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“Churches throughout the Archdiocese of Krakow are ringing as well,” announced Cardinal Stanislaw Dziwisz, standing before a crowd of more than 2,000 people on the very spot where Blessed Pope John Paul II entrusted the world to Divine Mercy.
The bells marked the commencement of the second World Apostolic Congress on Mercy, whose reverberations will undoubtedly be heard and felt beyond Lagiewniki, where St. Faustina, the Apostle of Divine Mercy, received many of her revelations. They will be heard and felt beyond metropolitan Krakow, too, where in 1967 a man named Karol Wojtyla, then Archbishop of Krakow, submitted documents about Faustina to the Vatican requesting the start of the process of her beatification. That man became Pope John Paul II. He beatified Sr. Faustina in 1993 and canonized her the first saint of the new millennium in 2000.
Through the pilgrims from 69 countries who have packed the Basilica, those reverberations undoubtedly will continue to resound throughout the world.
The Congress theme is “Mercy as the Source of Hope.”
“We’re here because we love Jesus and we loved John Paul II and we love St. Faustina,” said Carol Kennedy, from Great Britain, who is attending the Congress with a group of her parishioners.
Cardinals, bishops and clergy from throughout the world are among the attendees. Most conspicuous in the crowd are the Sisters of Our Lady of Mercy, whose distinctive, squared-off veils are a profound reminder of their famous fellow sister, Faustina (1905-1938), a lowly nun who died here in the convent just as her revelations were first becoming known.
“From the Lagiewniki hill, the mystery of God who is rich in mercy is reminded to the world,” said Cardinal Dziwisz, archbishop of Krakow, who spent 40 years working side-by-side with Pope John Paul II. “This is the place from which the message full of hope that Jesus gave to mankind through St. Sr. Faustina and Blessed John Paul II was sent to the world.”
Through the Mercy Congress — five days of talks, testimonies, prayer, song, Holy Mass, and fellowship — attendees look forward to growing ever zealous, ever courageous, ever inspired to bear witness to the world to our Merciful Savior, the Cardinal said.
“Christ is speaking to us just as He once did to St. Sr. Faustina: Tell [all people], My daughter, that I am Love and Mercy itself,” said Cardinal Dziwisz, quoting from St. Faustina’s Diary, passage 1074.
“We come from various parts of the world: Europe and Africa, America and Asia, Australia and Oceania,” said Cardinal Dziwisz. “We all feel drawn by this call of Christ from the Upper Room: As the Father has sent Me, so I send you” (Jn 20: 21-23).
The opening day includes Holy Mass. The Chief Celebrant is Cardinal Audrys J. Backis of Vilnius, Lithuania, a city where Faustina also lived. The homilist is Cardinal Joseph Zen Ze-kiun, SDB, of China.
Before the celebration of Holy Mass, Cardinal Christoph Schönborn of Austria, president of the World Apostolic Congress on Mercy and Archbishop of Vienna, spoke of the purpose of the Mercy Congress.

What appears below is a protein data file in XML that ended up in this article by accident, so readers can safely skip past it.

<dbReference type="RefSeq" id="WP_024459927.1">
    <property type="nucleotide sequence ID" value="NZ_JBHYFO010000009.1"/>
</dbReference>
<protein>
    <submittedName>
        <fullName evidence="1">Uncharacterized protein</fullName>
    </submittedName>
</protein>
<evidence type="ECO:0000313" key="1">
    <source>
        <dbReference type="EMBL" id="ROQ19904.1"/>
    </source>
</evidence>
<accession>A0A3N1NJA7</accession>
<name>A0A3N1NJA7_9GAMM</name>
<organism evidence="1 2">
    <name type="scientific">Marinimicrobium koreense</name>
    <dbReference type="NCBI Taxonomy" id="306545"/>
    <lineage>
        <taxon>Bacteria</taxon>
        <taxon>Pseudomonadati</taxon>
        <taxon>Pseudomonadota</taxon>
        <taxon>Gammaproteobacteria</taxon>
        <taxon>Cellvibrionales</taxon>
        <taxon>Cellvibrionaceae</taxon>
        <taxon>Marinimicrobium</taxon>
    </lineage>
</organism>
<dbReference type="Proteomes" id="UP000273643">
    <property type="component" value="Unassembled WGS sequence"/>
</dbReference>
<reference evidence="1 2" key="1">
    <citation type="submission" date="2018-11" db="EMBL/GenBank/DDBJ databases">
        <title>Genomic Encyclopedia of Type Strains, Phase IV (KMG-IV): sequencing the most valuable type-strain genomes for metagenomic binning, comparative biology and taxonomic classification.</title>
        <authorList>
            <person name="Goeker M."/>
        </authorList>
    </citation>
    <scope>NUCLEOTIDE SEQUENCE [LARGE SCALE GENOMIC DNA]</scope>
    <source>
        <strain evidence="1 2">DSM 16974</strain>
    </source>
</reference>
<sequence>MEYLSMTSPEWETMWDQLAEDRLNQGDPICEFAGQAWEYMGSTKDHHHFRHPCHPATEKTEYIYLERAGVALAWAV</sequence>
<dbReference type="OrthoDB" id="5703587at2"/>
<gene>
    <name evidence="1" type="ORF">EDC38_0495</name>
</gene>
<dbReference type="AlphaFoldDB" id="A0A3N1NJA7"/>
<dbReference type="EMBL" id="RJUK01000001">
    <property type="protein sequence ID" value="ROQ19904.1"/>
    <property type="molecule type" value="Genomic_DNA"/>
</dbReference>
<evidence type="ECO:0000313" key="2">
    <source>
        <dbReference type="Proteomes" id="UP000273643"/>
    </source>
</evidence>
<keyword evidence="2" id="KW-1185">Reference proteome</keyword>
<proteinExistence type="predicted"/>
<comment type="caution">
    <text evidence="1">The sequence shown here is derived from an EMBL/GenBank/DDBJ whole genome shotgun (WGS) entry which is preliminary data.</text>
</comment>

“The main objective,” he said, “is to focus on the life of parishes, congregations and movements on mercy and its radiance. Parishes … are a perfect setting to exercise mercy and thus be a visible sign of God’ love. God in His beauty expresses himself and gives himself by the splendor of Mercy. The local ecclesial community can offer Him to the world in so far as they too shine out with this Mercy.”
“Divine Mercy,” said Cardinal Schonborn, “has the power to change the world.”
Tomorrow in Rome, during his Angelus, Pope Benedict XVI will extend a message to Mercy Congress participants.
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For anyone interested, the Mercy Congress is being broadcast on the Internet. Check it out.
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Hey, look who we just ran into — John Canavan, a Marian Helper from Australia. Check out our video (he pulls his dear friend, the famous Catholic painter Tommy Canning, in for a cameo … Tommy, you’re a good sport!).
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The Congress is set to begin in three hours, and who is that over there? None other than Fr. Patrice Chocholski of France, the general secretary of the Mercy Congress. He sat with us for a few minutes to share his thoughts on the importance of this gathering, how the Divine Mercy movement has spread throughout the world, and whether the Congress will include an ecclesiastical push to declare St. Faustina a Doctor of the Church (that’s been the rumor).
What is this Mercy Congress such an historic event?
“As Fr. Seraphim Michalenko says, Divine Mercy is the biggest movement in the history of the Catholic Church,” says Fr. Patrice, referring to our own Fr. Seraphim, who served as vice postulator for St. Faustina’s beatification and canonization.